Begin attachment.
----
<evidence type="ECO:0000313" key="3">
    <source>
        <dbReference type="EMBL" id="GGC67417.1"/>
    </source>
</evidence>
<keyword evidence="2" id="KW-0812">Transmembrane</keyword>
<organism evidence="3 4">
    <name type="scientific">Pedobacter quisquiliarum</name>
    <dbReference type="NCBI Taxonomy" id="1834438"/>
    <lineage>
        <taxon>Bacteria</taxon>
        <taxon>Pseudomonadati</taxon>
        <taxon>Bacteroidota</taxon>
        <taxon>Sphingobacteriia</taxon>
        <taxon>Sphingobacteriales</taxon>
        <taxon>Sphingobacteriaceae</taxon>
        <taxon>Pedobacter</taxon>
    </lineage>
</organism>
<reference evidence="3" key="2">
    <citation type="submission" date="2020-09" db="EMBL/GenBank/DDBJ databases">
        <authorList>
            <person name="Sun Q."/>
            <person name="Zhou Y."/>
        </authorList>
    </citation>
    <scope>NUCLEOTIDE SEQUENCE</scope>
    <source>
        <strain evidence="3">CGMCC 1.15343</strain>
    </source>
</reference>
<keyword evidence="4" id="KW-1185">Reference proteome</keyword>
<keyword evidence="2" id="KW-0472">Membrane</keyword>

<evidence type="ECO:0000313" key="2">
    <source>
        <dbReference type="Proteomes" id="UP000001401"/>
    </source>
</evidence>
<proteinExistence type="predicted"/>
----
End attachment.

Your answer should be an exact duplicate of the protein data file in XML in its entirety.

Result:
<evidence type="ECO:0000313" key="3">
    <source>
        <dbReference type="EMBL" id="GGC67417.1"/>
    </source>
</evidence>
<keyword evidence="2" id="KW-0812">Transmembrane</keyword>
<organism evidence="3 4">
    <name type="scientific">Pedobacter quisquiliarum</name>
    <dbReference type="NCBI Taxonomy" id="1834438"/>
    <lineage>
        <taxon>Bacteria</taxon>
        <taxon>Pseudomonadati</taxon>
        <taxon>Bacteroidota</taxon>
        <taxon>Sphingobacteriia</taxon>
        <taxon>Sphingobacteriales</taxon>
        <taxon>Sphingobacteriaceae</taxon>
        <taxon>Pedobacter</taxon>
    </lineage>
</organism>
<reference evidence="3" key="2">
    <citation type="submission" date="2020-09" db="EMBL/GenBank/DDBJ databases">
        <authorList>
            <person name="Sun Q."/>
            <person name="Zhou Y."/>
        </authorList>
    </citation>
    <scope>NUCLEOTIDE SEQUENCE</scope>
    <source>
        <strain evidence="3">CGMCC 1.15343</strain>
    </source>
</reference>
<keyword evidence="4" id="KW-1185">Reference proteome</keyword>
<keyword evidence="2" id="KW-0472">Membrane</keyword>

<evidence type="ECO:0000313" key="2">
    <source>
        <dbReference type="Proteomes" id="UP000001401"/>
    </source>
</evidence>
<proteinExistence type="predicted"/>